Make your breathing a priority

Do you have trouble catching your breath after climbing stairs? Does a simple cold turn into a weeks-long mishap? You may have chronic obstructive pulmonary disease (COPD), and you’re not alone. In the country, more than 1.6 million Canadians have been diagnosed with COPD[1]while in Quebec, 594,000 people are affected[2].

And this number could be much higher, since according to the Dr François Maltais, pulmonologist at the Institut universitaire de cardiologie et de pneumologie de Québec, 80 percent of people who have COPD do not know it and do not know what the symptoms are.

COPD is little known, even misunderstood, and is closely associated with tobacco use (although not exclusively). For Dr. Maltais, we must talk about it more in order to better prevent it and treat it in time.

What is COPD?

Essentially, COPD is a group of diseases that obstruct the airways, particularly the bronchi, the little tubes that carry air to the lungs. Once affected, these tend to shrink and become inflamed, which can cause the person affected to have difficulty breathing, fatigue and a persistent cough.

These are diseases that develop gradually when you are exposed for several years to a substance that is harmful to the lungs. In our country, tobacco remains, by far, the number one risk factor. The majority of diagnoses occur after the age of 40, since it takes a number of years of exposure to a harmful substance like tobacco to do its work.

Dr François Maltais, pulmonologist at the University Institute of Cardiology and Pulmonology of Quebec

According to Dr. Maltais, if you smoke and begin to experience symptoms of COPD, the most important thing to do is to get help to quit smoking. The second most important thing? Consult your doctor.

The importance of consulting

If you were wondering, no, it’s not normal to have repeated colds, flu and bronchitis, even in winter, even after 50, and to see these situations persist for several weeks.

According to the Dr Maltese, these are often the first manifestations of COPD, but people tend to trivialize them, even hide them from their doctor, out of shame, for fear of being stigmatized. However, without diagnosis, without treatment, these symptoms will worsen over time. Rest assured, health professionals are not there to judge, but to help.

It’s important to get a diagnosis. COPD is treatable. It heals. The damage caused by 25-30 years of cigarettes cannot necessarily be removed, but the quality of life can be greatly improved. There are inhalation treatments and medications that can increase the caliber of the bronchi and allow you to breathe more freely. Other non-pharmacological solutions, such as physical activity, can help enormously.

Dr François Maltais, pulmonologist at the University Institute of Cardiology and Pulmonology of Quebec

The severity of COPD varies from person to person, and only a doctor can help find the right treatment plan to help you feel better, lead an active life, and slow lung damage. Even after diagnosis, it’s important to keep the lines of communication open to make sure the medications are working as effectively as possible. In some cases, inhalers can help make breathing easier.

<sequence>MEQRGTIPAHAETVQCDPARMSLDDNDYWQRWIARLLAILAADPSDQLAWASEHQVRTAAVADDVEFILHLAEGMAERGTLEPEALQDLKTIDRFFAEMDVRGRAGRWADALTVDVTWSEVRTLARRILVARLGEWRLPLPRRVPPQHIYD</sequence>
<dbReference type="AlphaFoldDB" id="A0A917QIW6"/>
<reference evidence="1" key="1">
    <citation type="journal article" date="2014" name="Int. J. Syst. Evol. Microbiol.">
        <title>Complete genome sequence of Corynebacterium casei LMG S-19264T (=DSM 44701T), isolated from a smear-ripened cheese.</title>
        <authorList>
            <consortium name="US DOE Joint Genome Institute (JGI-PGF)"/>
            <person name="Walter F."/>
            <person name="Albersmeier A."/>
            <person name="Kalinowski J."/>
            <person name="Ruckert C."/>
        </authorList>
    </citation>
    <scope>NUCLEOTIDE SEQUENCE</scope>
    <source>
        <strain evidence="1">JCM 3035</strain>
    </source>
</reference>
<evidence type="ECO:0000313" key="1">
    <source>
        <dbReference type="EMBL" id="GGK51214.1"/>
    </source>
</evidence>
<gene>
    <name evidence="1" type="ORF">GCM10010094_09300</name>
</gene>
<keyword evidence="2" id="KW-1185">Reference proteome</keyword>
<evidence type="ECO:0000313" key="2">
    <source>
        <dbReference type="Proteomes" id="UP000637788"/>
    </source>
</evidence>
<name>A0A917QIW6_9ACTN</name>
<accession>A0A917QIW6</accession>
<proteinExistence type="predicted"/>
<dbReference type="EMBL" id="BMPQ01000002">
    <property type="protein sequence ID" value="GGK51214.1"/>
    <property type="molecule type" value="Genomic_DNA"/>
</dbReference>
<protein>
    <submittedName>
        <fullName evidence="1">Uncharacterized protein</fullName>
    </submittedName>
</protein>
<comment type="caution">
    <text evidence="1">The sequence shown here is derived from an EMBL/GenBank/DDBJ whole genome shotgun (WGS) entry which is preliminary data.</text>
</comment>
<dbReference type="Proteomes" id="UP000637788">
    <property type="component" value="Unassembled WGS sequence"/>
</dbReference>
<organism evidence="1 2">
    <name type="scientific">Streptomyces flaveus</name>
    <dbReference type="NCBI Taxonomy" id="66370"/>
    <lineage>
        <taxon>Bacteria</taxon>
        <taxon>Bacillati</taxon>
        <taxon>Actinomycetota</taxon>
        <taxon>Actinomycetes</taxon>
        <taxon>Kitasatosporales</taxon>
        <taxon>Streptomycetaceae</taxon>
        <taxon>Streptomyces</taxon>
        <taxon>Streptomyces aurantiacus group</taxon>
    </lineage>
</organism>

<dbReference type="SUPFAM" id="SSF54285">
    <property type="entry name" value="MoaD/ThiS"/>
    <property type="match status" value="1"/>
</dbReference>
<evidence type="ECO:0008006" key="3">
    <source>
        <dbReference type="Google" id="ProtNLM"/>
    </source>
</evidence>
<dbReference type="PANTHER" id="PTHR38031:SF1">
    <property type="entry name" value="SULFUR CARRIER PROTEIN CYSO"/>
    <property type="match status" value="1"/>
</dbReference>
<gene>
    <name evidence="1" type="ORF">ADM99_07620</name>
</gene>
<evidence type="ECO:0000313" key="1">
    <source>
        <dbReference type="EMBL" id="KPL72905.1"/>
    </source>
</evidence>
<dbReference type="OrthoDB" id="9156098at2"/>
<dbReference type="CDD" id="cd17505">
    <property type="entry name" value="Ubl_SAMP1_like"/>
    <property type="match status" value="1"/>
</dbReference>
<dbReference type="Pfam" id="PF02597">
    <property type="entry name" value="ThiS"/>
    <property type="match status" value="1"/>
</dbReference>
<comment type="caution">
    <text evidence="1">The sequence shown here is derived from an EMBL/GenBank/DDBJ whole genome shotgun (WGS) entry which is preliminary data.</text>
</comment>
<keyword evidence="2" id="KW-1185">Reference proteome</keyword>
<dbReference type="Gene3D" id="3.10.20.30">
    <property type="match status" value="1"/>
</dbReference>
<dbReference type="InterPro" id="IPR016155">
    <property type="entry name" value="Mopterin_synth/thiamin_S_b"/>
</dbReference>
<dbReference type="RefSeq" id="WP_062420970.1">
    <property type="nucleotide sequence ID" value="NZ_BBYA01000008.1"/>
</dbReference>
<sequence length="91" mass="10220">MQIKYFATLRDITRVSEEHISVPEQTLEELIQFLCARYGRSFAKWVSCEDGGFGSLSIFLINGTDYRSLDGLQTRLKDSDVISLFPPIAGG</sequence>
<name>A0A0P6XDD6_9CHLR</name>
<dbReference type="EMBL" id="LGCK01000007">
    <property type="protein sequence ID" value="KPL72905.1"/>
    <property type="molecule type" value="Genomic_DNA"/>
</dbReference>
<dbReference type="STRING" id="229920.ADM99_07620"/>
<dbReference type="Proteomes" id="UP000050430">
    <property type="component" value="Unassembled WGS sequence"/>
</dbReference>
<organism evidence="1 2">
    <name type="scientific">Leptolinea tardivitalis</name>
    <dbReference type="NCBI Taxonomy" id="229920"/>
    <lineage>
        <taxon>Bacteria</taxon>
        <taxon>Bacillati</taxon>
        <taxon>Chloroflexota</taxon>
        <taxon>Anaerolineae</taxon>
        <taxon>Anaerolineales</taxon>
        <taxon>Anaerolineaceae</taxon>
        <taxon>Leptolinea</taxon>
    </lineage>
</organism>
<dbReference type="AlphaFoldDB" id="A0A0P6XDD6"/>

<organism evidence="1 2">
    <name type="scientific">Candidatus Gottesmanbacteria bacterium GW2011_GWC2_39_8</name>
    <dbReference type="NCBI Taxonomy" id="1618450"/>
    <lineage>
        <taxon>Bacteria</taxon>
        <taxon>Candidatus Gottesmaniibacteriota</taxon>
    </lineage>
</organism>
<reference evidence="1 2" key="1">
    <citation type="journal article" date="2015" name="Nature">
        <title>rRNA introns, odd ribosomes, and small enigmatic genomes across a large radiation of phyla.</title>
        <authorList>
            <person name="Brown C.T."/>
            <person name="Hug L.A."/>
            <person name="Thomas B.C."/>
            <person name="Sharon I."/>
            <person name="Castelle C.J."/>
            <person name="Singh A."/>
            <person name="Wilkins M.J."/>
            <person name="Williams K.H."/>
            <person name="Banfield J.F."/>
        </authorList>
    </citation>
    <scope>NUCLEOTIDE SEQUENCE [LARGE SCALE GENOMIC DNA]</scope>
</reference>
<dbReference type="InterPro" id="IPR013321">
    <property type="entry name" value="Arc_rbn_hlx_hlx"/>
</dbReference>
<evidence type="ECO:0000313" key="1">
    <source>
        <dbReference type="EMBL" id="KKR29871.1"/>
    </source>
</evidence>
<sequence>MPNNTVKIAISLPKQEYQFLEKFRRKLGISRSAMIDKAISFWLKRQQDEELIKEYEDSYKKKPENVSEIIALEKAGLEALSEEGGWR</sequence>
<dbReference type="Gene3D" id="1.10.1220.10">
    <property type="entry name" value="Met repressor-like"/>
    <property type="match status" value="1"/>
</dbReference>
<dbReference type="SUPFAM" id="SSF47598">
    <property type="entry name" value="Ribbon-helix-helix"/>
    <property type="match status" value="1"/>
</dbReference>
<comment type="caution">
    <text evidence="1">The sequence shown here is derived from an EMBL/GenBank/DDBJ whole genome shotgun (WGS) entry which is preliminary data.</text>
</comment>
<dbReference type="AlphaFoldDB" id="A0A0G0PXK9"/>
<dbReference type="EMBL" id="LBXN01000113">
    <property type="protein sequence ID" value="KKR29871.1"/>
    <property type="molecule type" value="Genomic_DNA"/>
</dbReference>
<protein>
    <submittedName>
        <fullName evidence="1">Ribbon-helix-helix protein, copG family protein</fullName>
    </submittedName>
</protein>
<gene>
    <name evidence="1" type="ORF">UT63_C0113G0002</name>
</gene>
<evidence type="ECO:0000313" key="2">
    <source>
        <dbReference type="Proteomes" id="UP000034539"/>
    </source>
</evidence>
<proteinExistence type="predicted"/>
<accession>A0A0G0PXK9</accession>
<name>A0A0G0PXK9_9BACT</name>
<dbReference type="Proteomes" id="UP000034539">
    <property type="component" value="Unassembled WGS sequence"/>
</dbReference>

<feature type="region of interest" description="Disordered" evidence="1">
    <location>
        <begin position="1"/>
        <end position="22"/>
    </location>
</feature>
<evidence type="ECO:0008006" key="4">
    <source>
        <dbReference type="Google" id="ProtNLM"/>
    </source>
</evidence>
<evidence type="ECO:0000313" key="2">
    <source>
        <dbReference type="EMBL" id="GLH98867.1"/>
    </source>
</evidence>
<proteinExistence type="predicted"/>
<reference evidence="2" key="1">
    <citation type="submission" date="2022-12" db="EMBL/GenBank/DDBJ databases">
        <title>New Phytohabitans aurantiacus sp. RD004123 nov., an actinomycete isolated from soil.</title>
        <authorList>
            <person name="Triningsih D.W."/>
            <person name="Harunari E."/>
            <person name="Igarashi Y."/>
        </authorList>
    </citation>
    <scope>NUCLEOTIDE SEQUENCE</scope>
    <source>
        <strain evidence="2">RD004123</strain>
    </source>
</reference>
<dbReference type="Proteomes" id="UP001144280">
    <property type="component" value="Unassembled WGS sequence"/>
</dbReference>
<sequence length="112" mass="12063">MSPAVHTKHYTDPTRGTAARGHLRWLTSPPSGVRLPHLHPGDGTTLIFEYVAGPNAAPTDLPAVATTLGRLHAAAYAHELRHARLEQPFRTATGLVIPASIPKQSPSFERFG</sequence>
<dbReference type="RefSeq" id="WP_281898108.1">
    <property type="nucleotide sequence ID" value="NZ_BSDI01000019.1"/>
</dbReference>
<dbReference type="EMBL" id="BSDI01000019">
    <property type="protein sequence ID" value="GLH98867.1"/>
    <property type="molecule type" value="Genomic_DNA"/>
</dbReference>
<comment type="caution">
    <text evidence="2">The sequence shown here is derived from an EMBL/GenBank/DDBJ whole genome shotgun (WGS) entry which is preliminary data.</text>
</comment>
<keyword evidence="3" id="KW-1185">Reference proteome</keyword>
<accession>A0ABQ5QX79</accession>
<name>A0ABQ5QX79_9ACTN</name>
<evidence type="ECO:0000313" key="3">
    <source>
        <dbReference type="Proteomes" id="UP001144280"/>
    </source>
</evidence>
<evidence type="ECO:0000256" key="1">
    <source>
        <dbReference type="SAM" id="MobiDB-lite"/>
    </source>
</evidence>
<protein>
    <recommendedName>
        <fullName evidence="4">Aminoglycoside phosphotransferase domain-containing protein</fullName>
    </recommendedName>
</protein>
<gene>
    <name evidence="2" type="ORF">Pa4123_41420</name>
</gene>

Living (well) with a diagnosis of COPD

Louise Lépine, a retired nurse, is 73 years old. She smoked for more than 35 years before choosing to quit cigarettes for good 20 years ago when she was in her early 50s.

Unfortunately, soon after making this choice, she begins to experience lung health issues. She runs after her breath, as they say. Climbing hills and stairs becomes more and more difficult. But at the time, Louise worked in the health care field and she did not hesitate to consult a doctor.

I had all kinds of questions and decided to see a pulmonologist. It fell there: COPD. I knew I wouldn’t come back like before, that it wouldn’t go back up, but I decided to keep my spirits up, and it wasn’t long before I got myself back on track.

Louise Lépine, patient and lecturer

On the advice of her doctor, Louise joined a program of the Quebec Lung Association, which helped her better understand her disease and control its symptoms. Following a program adapted to her condition, she goes twice a week to the Inspir’er Center for pulmonary rehabilitation and to meet other people who share her situation.

It feels good to meet, to talk about it, to give each other stuff between us. We do exercises, we are well supported and I feel safe. If I’m in trouble, they can help me quickly, because there’s a whole network around me.

Louise Lépine, patient and lecturer

Today, Louise wants to testify and raise awareness about COPD. She is even on the board of directors of the Quebec Lung Association. She keeps her spirits up and remains optimistic and active. What is the secret that allows her to be always so active? Because one day she decided to make her breathing a priority.

Do you think you or someone close to you has COPD? Visit to learn more!

[1] Lung Health Foundation. COPD. Accessed October 12, 2022.

[2] Canadian Institute for Health Information. COPD in Alberta: Examining the Characteristics and Health Care Use of High Users. Canadian Institute for Health Information; 2017.

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